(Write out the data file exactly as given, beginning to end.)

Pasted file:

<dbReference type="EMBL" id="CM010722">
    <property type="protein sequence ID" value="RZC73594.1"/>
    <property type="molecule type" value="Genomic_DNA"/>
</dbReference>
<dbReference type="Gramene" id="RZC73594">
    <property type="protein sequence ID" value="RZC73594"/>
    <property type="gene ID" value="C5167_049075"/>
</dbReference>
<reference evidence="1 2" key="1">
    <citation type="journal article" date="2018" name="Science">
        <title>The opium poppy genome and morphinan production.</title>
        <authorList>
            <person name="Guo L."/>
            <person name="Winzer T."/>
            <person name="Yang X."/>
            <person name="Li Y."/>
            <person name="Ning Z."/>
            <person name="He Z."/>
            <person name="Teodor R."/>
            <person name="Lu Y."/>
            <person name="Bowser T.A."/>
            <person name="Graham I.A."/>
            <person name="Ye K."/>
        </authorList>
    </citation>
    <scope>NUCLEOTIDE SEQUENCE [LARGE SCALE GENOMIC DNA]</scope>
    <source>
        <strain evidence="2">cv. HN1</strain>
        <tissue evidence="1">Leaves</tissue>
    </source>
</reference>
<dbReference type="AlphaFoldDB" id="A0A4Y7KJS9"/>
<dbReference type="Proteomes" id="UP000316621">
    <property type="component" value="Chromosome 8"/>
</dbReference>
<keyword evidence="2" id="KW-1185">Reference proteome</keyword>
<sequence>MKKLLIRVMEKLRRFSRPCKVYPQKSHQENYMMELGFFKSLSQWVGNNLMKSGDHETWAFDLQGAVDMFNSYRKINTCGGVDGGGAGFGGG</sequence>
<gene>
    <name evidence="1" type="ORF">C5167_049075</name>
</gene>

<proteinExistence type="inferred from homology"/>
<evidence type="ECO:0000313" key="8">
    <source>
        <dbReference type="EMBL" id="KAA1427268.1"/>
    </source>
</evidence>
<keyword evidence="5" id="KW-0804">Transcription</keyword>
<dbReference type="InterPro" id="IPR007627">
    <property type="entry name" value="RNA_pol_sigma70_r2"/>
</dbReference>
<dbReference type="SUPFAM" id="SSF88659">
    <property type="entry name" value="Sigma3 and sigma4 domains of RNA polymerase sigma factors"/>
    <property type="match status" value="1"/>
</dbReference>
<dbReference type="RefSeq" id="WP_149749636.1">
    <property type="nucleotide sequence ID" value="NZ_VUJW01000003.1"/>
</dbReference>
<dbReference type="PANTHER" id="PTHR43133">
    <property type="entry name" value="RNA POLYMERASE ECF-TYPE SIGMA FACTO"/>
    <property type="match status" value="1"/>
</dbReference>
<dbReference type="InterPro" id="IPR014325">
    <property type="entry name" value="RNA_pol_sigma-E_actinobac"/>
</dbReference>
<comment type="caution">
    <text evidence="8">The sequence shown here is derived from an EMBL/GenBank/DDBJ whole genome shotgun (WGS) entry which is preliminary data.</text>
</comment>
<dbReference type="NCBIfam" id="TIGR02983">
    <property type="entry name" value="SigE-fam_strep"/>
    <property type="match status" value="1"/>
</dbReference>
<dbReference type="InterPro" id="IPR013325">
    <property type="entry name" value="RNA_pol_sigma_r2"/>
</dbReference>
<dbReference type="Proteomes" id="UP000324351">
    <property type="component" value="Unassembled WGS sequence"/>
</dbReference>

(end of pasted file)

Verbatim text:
<dbReference type="EMBL" id="CM010722">
    <property type="protein sequence ID" value="RZC73594.1"/>
    <property type="molecule type" value="Genomic_DNA"/>
</dbReference>
<dbReference type="Gramene" id="RZC73594">
    <property type="protein sequence ID" value="RZC73594"/>
    <property type="gene ID" value="C5167_049075"/>
</dbReference>
<reference evidence="1 2" key="1">
    <citation type="journal article" date="2018" name="Science">
        <title>The opium poppy genome and morphinan production.</title>
        <authorList>
            <person name="Guo L."/>
            <person name="Winzer T."/>
            <person name="Yang X."/>
            <person name="Li Y."/>
            <person name="Ning Z."/>
            <person name="He Z."/>
            <person name="Teodor R."/>
            <person name="Lu Y."/>
            <person name="Bowser T.A."/>
            <person name="Graham I.A."/>
            <person name="Ye K."/>
        </authorList>
    </citation>
    <scope>NUCLEOTIDE SEQUENCE [LARGE SCALE GENOMIC DNA]</scope>
    <source>
        <strain evidence="2">cv. HN1</strain>
        <tissue evidence="1">Leaves</tissue>
    </source>
</reference>
<dbReference type="AlphaFoldDB" id="A0A4Y7KJS9"/>
<dbReference type="Proteomes" id="UP000316621">
    <property type="component" value="Chromosome 8"/>
</dbReference>
<keyword evidence="2" id="KW-1185">Reference proteome</keyword>
<sequence>MKKLLIRVMEKLRRFSRPCKVYPQKSHQENYMMELGFFKSLSQWVGNNLMKSGDHETWAFDLQGAVDMFNSYRKINTCGGVDGGGAGFGGG</sequence>
<gene>
    <name evidence="1" type="ORF">C5167_049075</name>
</gene>

<proteinExistence type="inferred from homology"/>
<evidence type="ECO:0000313" key="8">
    <source>
        <dbReference type="EMBL" id="KAA1427268.1"/>
    </source>
</evidence>
<keyword evidence="5" id="KW-0804">Transcription</keyword>
<dbReference type="InterPro" id="IPR007627">
    <property type="entry name" value="RNA_pol_sigma70_r2"/>
</dbReference>
<dbReference type="SUPFAM" id="SSF88659">
    <property type="entry name" value="Sigma3 and sigma4 domains of RNA polymerase sigma factors"/>
    <property type="match status" value="1"/>
</dbReference>
<dbReference type="RefSeq" id="WP_149749636.1">
    <property type="nucleotide sequence ID" value="NZ_VUJW01000003.1"/>
</dbReference>
<dbReference type="PANTHER" id="PTHR43133">
    <property type="entry name" value="RNA POLYMERASE ECF-TYPE SIGMA FACTO"/>
    <property type="match status" value="1"/>
</dbReference>
<dbReference type="InterPro" id="IPR014325">
    <property type="entry name" value="RNA_pol_sigma-E_actinobac"/>
</dbReference>
<comment type="caution">
    <text evidence="8">The sequence shown here is derived from an EMBL/GenBank/DDBJ whole genome shotgun (WGS) entry which is preliminary data.</text>
</comment>
<dbReference type="NCBIfam" id="TIGR02983">
    <property type="entry name" value="SigE-fam_strep"/>
    <property type="match status" value="1"/>
</dbReference>
<dbReference type="InterPro" id="IPR013325">
    <property type="entry name" value="RNA_pol_sigma_r2"/>
</dbReference>
<dbReference type="Proteomes" id="UP000324351">
    <property type="component" value="Unassembled WGS sequence"/>
</dbReference>